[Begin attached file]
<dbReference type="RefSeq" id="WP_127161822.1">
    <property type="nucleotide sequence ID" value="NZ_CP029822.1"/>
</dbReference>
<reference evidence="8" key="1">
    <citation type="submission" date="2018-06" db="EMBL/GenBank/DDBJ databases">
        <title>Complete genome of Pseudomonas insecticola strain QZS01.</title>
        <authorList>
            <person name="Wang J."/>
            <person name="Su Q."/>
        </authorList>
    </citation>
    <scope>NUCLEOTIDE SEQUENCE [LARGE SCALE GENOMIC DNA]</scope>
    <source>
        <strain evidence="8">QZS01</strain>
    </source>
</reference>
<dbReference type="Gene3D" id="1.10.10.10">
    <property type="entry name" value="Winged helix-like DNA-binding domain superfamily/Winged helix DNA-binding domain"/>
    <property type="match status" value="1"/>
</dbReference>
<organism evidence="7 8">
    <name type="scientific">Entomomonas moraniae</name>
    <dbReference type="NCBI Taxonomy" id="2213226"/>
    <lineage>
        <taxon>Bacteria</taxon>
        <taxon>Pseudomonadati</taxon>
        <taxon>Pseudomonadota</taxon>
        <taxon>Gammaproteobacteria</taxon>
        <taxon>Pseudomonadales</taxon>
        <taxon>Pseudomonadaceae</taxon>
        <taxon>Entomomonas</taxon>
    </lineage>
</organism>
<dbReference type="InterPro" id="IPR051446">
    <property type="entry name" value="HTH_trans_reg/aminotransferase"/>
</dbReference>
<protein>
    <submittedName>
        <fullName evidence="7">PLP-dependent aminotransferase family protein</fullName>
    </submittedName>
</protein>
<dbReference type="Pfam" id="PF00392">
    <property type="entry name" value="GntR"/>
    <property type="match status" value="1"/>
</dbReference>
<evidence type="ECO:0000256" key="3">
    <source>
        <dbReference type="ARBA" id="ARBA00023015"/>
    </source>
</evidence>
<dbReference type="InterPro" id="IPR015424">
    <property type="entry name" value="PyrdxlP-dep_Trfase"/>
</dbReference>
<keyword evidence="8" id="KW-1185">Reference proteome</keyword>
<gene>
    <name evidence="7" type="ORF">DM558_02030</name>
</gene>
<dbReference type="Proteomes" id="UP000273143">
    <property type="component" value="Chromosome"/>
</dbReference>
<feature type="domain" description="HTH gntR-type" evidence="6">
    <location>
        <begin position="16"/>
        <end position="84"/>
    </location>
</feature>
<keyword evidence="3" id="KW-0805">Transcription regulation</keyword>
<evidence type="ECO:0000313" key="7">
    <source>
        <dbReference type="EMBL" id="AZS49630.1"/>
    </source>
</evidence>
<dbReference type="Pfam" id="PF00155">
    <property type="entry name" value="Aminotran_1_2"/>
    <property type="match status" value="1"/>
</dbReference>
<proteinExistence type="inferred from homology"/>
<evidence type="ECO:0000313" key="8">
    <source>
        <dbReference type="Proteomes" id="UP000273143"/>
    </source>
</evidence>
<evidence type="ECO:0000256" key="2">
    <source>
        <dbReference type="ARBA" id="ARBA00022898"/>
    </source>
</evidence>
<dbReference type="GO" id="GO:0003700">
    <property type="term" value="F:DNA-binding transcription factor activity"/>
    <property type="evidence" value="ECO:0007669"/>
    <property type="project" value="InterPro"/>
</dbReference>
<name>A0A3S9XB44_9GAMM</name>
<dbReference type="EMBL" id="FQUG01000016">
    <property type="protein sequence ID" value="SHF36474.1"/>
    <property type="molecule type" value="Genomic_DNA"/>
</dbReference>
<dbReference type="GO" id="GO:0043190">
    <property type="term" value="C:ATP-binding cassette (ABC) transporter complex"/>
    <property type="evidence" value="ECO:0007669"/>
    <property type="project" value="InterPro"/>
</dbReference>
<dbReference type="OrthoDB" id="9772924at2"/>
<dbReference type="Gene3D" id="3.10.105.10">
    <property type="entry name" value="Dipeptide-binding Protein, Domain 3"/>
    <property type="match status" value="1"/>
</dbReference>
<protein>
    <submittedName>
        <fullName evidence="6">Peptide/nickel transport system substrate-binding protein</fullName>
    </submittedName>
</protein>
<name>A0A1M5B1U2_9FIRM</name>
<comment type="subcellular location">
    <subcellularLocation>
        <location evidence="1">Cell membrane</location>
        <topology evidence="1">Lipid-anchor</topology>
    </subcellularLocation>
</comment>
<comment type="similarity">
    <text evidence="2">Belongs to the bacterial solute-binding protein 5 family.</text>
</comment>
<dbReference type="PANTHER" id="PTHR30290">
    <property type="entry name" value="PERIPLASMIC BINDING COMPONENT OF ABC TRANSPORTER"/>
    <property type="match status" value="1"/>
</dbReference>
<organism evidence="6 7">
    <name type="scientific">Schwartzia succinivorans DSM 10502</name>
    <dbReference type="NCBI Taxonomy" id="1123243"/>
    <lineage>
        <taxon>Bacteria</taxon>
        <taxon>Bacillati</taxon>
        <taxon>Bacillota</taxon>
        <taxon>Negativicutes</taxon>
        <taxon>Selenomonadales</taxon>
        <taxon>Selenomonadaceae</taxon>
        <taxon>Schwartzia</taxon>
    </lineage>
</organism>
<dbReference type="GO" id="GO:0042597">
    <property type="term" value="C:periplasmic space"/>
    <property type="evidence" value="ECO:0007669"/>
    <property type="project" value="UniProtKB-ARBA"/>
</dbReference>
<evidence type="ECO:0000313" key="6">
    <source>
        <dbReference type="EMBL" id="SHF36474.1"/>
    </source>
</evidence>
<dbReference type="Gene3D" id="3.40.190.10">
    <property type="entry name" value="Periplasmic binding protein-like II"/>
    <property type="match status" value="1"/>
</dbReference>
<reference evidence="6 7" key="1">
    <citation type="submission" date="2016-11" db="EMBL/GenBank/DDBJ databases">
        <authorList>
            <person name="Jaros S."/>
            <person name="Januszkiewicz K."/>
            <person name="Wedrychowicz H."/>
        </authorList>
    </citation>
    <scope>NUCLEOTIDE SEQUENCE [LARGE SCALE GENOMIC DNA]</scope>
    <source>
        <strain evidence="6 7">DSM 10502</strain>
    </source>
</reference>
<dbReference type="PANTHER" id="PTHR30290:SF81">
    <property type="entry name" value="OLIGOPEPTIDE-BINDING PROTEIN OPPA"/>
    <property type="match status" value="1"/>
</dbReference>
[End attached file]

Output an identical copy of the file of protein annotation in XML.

<dbReference type="RefSeq" id="WP_127161822.1">
    <property type="nucleotide sequence ID" value="NZ_CP029822.1"/>
</dbReference>
<reference evidence="8" key="1">
    <citation type="submission" date="2018-06" db="EMBL/GenBank/DDBJ databases">
        <title>Complete genome of Pseudomonas insecticola strain QZS01.</title>
        <authorList>
            <person name="Wang J."/>
            <person name="Su Q."/>
        </authorList>
    </citation>
    <scope>NUCLEOTIDE SEQUENCE [LARGE SCALE GENOMIC DNA]</scope>
    <source>
        <strain evidence="8">QZS01</strain>
    </source>
</reference>
<dbReference type="Gene3D" id="1.10.10.10">
    <property type="entry name" value="Winged helix-like DNA-binding domain superfamily/Winged helix DNA-binding domain"/>
    <property type="match status" value="1"/>
</dbReference>
<organism evidence="7 8">
    <name type="scientific">Entomomonas moraniae</name>
    <dbReference type="NCBI Taxonomy" id="2213226"/>
    <lineage>
        <taxon>Bacteria</taxon>
        <taxon>Pseudomonadati</taxon>
        <taxon>Pseudomonadota</taxon>
        <taxon>Gammaproteobacteria</taxon>
        <taxon>Pseudomonadales</taxon>
        <taxon>Pseudomonadaceae</taxon>
        <taxon>Entomomonas</taxon>
    </lineage>
</organism>
<dbReference type="InterPro" id="IPR051446">
    <property type="entry name" value="HTH_trans_reg/aminotransferase"/>
</dbReference>
<protein>
    <submittedName>
        <fullName evidence="7">PLP-dependent aminotransferase family protein</fullName>
    </submittedName>
</protein>
<dbReference type="Pfam" id="PF00392">
    <property type="entry name" value="GntR"/>
    <property type="match status" value="1"/>
</dbReference>
<evidence type="ECO:0000256" key="3">
    <source>
        <dbReference type="ARBA" id="ARBA00023015"/>
    </source>
</evidence>
<dbReference type="InterPro" id="IPR015424">
    <property type="entry name" value="PyrdxlP-dep_Trfase"/>
</dbReference>
<keyword evidence="8" id="KW-1185">Reference proteome</keyword>
<gene>
    <name evidence="7" type="ORF">DM558_02030</name>
</gene>
<dbReference type="Proteomes" id="UP000273143">
    <property type="component" value="Chromosome"/>
</dbReference>
<feature type="domain" description="HTH gntR-type" evidence="6">
    <location>
        <begin position="16"/>
        <end position="84"/>
    </location>
</feature>
<keyword evidence="3" id="KW-0805">Transcription regulation</keyword>
<evidence type="ECO:0000313" key="7">
    <source>
        <dbReference type="EMBL" id="AZS49630.1"/>
    </source>
</evidence>
<dbReference type="Pfam" id="PF00155">
    <property type="entry name" value="Aminotran_1_2"/>
    <property type="match status" value="1"/>
</dbReference>
<proteinExistence type="inferred from homology"/>
<evidence type="ECO:0000313" key="8">
    <source>
        <dbReference type="Proteomes" id="UP000273143"/>
    </source>
</evidence>
<evidence type="ECO:0000256" key="2">
    <source>
        <dbReference type="ARBA" id="ARBA00022898"/>
    </source>
</evidence>
<dbReference type="GO" id="GO:0003700">
    <property type="term" value="F:DNA-binding transcription factor activity"/>
    <property type="evidence" value="ECO:0007669"/>
    <property type="project" value="InterPro"/>
</dbReference>
<name>A0A3S9XB44_9GAMM</name>
<dbReference type="EMBL" id="FQUG01000016">
    <property type="protein sequence ID" value="SHF36474.1"/>
    <property type="molecule type" value="Genomic_DNA"/>
</dbReference>
<dbReference type="GO" id="GO:0043190">
    <property type="term" value="C:ATP-binding cassette (ABC) transporter complex"/>
    <property type="evidence" value="ECO:0007669"/>
    <property type="project" value="InterPro"/>
</dbReference>
<dbReference type="OrthoDB" id="9772924at2"/>
<dbReference type="Gene3D" id="3.10.105.10">
    <property type="entry name" value="Dipeptide-binding Protein, Domain 3"/>
    <property type="match status" value="1"/>
</dbReference>
<protein>
    <submittedName>
        <fullName evidence="6">Peptide/nickel transport system substrate-binding protein</fullName>
    </submittedName>
</protein>
<name>A0A1M5B1U2_9FIRM</name>
<comment type="subcellular location">
    <subcellularLocation>
        <location evidence="1">Cell membrane</location>
        <topology evidence="1">Lipid-anchor</topology>
    </subcellularLocation>
</comment>
<comment type="similarity">
    <text evidence="2">Belongs to the bacterial solute-binding protein 5 family.</text>
</comment>
<dbReference type="PANTHER" id="PTHR30290">
    <property type="entry name" value="PERIPLASMIC BINDING COMPONENT OF ABC TRANSPORTER"/>
    <property type="match status" value="1"/>
</dbReference>
<organism evidence="6 7">
    <name type="scientific">Schwartzia succinivorans DSM 10502</name>
    <dbReference type="NCBI Taxonomy" id="1123243"/>
    <lineage>
        <taxon>Bacteria</taxon>
        <taxon>Bacillati</taxon>
        <taxon>Bacillota</taxon>
        <taxon>Negativicutes</taxon>
        <taxon>Selenomonadales</taxon>
        <taxon>Selenomonadaceae</taxon>
        <taxon>Schwartzia</taxon>
    </lineage>
</organism>
<dbReference type="GO" id="GO:0042597">
    <property type="term" value="C:periplasmic space"/>
    <property type="evidence" value="ECO:0007669"/>
    <property type="project" value="UniProtKB-ARBA"/>
</dbReference>
<evidence type="ECO:0000313" key="6">
    <source>
        <dbReference type="EMBL" id="SHF36474.1"/>
    </source>
</evidence>
<dbReference type="Gene3D" id="3.40.190.10">
    <property type="entry name" value="Periplasmic binding protein-like II"/>
    <property type="match status" value="1"/>
</dbReference>
<reference evidence="6 7" key="1">
    <citation type="submission" date="2016-11" db="EMBL/GenBank/DDBJ databases">
        <authorList>
            <person name="Jaros S."/>
            <person name="Januszkiewicz K."/>
            <person name="Wedrychowicz H."/>
        </authorList>
    </citation>
    <scope>NUCLEOTIDE SEQUENCE [LARGE SCALE GENOMIC DNA]</scope>
    <source>
        <strain evidence="6 7">DSM 10502</strain>
    </source>
</reference>
<dbReference type="PANTHER" id="PTHR30290:SF81">
    <property type="entry name" value="OLIGOPEPTIDE-BINDING PROTEIN OPPA"/>
    <property type="match status" value="1"/>
</dbReference>